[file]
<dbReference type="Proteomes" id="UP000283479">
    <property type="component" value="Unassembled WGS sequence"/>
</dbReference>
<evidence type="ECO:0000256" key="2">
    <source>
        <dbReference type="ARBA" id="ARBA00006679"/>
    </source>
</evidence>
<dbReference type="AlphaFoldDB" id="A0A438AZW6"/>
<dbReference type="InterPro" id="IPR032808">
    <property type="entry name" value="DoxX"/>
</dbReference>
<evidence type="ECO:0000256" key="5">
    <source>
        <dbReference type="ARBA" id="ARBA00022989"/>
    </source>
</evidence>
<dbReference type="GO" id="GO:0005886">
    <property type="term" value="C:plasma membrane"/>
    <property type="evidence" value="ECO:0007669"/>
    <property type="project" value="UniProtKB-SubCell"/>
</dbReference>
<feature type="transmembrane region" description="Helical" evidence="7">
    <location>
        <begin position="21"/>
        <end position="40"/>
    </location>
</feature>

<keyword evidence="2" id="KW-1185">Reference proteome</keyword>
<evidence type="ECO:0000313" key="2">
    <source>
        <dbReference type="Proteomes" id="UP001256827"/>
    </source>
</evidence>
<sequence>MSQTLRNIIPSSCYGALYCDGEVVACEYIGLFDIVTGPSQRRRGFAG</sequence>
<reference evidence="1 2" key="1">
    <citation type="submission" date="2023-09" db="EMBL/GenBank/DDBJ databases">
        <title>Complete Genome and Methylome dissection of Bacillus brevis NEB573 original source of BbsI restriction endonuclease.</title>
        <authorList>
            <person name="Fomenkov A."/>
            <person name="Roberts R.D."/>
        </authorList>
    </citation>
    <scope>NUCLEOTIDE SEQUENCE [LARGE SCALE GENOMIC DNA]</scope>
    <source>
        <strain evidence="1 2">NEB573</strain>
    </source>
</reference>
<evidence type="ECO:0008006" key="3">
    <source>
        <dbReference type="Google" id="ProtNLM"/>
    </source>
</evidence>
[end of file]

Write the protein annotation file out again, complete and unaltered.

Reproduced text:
<dbReference type="Proteomes" id="UP000283479">
    <property type="component" value="Unassembled WGS sequence"/>
</dbReference>
<evidence type="ECO:0000256" key="2">
    <source>
        <dbReference type="ARBA" id="ARBA00006679"/>
    </source>
</evidence>
<dbReference type="AlphaFoldDB" id="A0A438AZW6"/>
<dbReference type="InterPro" id="IPR032808">
    <property type="entry name" value="DoxX"/>
</dbReference>
<evidence type="ECO:0000256" key="5">
    <source>
        <dbReference type="ARBA" id="ARBA00022989"/>
    </source>
</evidence>
<dbReference type="GO" id="GO:0005886">
    <property type="term" value="C:plasma membrane"/>
    <property type="evidence" value="ECO:0007669"/>
    <property type="project" value="UniProtKB-SubCell"/>
</dbReference>
<feature type="transmembrane region" description="Helical" evidence="7">
    <location>
        <begin position="21"/>
        <end position="40"/>
    </location>
</feature>

<keyword evidence="2" id="KW-1185">Reference proteome</keyword>
<evidence type="ECO:0000313" key="2">
    <source>
        <dbReference type="Proteomes" id="UP001256827"/>
    </source>
</evidence>
<sequence>MSQTLRNIIPSSCYGALYCDGEVVACEYIGLFDIVTGPSQRRRGFAG</sequence>
<reference evidence="1 2" key="1">
    <citation type="submission" date="2023-09" db="EMBL/GenBank/DDBJ databases">
        <title>Complete Genome and Methylome dissection of Bacillus brevis NEB573 original source of BbsI restriction endonuclease.</title>
        <authorList>
            <person name="Fomenkov A."/>
            <person name="Roberts R.D."/>
        </authorList>
    </citation>
    <scope>NUCLEOTIDE SEQUENCE [LARGE SCALE GENOMIC DNA]</scope>
    <source>
        <strain evidence="1 2">NEB573</strain>
    </source>
</reference>
<evidence type="ECO:0008006" key="3">
    <source>
        <dbReference type="Google" id="ProtNLM"/>
    </source>
</evidence>